Notes and Editorial Reviews
Stephen Hough's polished pianism and interpretive imagination freshly illuminate the Chopin Waltzes in ways that both complement and contrast recent cycles by Alexander Tharaud and Ingrid Fliter. He matches Tharaud's inner voice awareness and finger finesse but with a generally drier touch, while scaling down Fliter's extroverted affetuoso renditions to more intimate and discreet dimensions. On occasion Hough indulges in variety for its own sake, by inserting a rubato, a dynamic alteration, a tenuto, or a hesitation within a reiterated phrase that sounds more superimposed from without than organically conceived from within. Yet such quirks matter little in face of Hough's overall elegance and cultivation.
His sense of surprise
often wins me over. For example, his brisk dispatch of the Op. 64 No. 3 A-flat Waltz's main theme might be described as a kinder, gentler counterpart to Rachmaninov's similarly poker-faced interpretation, yet it barely prepares you for the dark undercurrents that surface when he stretches out the C minor theme. Also notice the "two-four" Op. 42 A-flat Waltz's lean textures and pared-down climaxes, the music box-like lightness he brings to the posthumous E-flat Waltz (as opposed to the super-serious Michelangeli), or the A-flat Op. 69 No. 1's atypical reserve, understatement, and utter freedom from sentimentality. And Hough's ideal tempo for the "Minute Waltz" conveys just the right animation and lilt, but with unusually crisp articulation that allows you to perceive the "air" between the notes--better for you to hear the performance than to rely on my description.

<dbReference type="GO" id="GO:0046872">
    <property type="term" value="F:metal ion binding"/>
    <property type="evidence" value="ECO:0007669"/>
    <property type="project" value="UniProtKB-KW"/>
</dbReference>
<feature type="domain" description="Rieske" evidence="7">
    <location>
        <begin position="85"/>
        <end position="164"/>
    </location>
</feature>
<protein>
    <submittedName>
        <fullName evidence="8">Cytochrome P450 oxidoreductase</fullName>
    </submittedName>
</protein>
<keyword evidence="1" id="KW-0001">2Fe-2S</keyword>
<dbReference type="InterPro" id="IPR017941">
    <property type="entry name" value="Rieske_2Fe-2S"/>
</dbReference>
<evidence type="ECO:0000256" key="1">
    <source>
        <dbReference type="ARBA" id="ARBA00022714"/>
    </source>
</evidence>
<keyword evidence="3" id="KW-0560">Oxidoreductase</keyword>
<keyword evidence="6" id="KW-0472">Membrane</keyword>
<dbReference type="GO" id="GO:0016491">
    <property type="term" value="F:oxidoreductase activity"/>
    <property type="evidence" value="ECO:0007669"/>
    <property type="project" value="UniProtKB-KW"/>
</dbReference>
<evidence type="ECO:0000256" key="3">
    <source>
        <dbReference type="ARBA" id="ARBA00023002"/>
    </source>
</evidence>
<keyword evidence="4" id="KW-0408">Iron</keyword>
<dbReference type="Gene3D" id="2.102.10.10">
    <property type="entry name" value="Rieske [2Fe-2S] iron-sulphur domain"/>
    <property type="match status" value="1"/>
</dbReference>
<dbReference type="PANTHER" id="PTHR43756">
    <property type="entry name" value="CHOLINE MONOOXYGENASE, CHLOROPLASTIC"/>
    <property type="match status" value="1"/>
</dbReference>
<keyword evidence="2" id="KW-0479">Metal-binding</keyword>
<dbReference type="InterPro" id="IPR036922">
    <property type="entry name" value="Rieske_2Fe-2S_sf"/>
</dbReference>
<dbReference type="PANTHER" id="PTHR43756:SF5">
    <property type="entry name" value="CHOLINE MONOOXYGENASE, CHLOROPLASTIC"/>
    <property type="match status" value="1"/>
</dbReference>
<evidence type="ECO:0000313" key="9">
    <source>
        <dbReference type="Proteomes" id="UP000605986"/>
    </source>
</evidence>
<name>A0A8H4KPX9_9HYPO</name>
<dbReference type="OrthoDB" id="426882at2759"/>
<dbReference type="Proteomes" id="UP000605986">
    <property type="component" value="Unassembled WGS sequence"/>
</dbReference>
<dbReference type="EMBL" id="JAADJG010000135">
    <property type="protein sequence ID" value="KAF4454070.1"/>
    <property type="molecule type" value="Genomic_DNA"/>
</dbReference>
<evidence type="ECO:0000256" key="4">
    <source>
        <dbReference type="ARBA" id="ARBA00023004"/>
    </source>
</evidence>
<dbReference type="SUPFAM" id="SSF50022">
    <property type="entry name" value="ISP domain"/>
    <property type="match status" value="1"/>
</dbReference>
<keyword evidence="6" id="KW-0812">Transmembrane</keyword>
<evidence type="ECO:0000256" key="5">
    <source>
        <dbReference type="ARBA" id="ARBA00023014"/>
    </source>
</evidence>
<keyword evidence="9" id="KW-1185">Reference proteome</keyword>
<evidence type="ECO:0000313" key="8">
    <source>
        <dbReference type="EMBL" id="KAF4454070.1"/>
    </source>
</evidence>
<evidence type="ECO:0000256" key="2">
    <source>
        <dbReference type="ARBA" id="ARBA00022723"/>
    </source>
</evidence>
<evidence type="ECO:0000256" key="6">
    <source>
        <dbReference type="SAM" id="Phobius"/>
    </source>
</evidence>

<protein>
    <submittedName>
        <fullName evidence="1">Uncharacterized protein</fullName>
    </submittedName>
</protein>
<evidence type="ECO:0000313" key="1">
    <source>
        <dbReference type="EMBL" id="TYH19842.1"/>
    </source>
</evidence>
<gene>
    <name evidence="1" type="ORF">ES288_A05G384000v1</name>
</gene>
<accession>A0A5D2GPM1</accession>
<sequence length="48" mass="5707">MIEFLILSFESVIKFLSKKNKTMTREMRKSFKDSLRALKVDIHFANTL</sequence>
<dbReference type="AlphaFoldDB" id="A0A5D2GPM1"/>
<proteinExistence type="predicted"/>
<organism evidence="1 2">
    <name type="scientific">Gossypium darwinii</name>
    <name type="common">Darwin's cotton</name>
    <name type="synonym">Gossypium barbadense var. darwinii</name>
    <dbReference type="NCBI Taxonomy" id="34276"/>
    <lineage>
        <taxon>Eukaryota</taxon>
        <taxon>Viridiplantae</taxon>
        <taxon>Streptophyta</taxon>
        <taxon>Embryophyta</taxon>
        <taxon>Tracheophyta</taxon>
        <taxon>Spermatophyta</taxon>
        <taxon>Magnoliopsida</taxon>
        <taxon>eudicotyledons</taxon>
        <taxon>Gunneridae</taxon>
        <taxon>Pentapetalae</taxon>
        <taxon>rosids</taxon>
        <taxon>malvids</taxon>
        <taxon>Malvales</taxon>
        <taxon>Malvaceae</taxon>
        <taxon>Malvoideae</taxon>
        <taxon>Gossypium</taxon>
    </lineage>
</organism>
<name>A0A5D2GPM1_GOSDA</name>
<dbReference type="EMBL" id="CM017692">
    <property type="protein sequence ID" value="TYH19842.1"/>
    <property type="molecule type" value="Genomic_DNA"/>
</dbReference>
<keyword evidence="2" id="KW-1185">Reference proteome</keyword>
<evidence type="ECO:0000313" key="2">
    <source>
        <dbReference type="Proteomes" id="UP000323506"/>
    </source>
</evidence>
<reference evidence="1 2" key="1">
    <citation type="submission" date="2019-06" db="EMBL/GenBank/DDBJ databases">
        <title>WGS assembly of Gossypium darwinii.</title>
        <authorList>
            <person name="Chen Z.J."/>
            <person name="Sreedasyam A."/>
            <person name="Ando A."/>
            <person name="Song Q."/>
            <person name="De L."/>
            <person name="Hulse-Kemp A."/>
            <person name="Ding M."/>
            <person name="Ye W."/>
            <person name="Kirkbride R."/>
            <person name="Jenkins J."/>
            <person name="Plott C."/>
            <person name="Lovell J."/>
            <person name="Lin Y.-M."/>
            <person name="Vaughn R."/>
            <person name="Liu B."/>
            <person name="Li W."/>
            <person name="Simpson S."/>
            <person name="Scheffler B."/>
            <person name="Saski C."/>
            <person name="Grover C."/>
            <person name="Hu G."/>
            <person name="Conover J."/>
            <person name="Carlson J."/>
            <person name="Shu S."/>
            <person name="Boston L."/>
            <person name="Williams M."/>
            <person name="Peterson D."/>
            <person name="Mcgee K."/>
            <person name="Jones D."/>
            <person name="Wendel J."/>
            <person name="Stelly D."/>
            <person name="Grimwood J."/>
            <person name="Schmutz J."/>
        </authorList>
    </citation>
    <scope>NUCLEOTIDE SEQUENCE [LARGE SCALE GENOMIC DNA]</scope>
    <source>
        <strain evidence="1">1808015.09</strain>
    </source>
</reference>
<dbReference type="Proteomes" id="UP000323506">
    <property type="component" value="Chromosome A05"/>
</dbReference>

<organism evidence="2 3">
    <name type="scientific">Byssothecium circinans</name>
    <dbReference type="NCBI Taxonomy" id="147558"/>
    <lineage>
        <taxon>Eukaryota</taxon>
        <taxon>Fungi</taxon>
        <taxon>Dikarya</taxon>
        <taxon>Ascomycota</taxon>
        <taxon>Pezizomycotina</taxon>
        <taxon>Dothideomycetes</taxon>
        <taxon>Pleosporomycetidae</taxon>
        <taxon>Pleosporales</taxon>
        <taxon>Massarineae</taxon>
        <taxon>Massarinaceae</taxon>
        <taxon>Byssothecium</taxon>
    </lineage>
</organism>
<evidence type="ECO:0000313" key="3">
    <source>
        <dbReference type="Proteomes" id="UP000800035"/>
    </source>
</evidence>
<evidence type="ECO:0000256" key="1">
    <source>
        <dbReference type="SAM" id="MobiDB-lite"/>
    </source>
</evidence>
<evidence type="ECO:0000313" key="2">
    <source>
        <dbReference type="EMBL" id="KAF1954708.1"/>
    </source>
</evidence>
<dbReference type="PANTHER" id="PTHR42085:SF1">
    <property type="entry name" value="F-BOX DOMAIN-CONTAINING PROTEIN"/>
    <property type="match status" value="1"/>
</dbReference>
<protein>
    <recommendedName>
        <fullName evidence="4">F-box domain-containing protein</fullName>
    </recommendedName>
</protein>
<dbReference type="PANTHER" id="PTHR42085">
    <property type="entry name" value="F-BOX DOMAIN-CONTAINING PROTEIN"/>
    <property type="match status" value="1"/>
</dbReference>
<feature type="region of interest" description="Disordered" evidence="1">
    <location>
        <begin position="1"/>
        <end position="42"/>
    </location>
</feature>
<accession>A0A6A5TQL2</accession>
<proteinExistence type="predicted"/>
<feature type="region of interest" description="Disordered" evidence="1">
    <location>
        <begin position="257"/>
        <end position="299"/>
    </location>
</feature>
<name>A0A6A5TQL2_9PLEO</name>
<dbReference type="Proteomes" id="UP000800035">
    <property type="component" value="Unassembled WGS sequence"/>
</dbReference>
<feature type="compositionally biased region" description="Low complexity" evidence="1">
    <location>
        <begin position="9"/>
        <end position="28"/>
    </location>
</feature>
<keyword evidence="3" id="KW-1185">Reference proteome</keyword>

I also appreciate Hough's methodical running order. He starts with the eight waltzes published during Chopin's lifetime in chronological order, follows with the posthumously published works, and concludes with the three of doubtful origin. At the end, Hough offers the E-flat Nocturne Op. 9 No. 2, phrasing the triple-time left-hand accompaniment in less languid, more "waltzing" fashion than what we usually hear. As a result, the music reclaims its rightful profile and backbone. An altogether absorbing release.
– Jed Distler, ClassicsToday.com
Works on This Recording
Featured Sound Samples
Waltzes for Piano, op 64: No 2 in C sharp minor
Waltzes for Piano, op 64: No 3 in A flat
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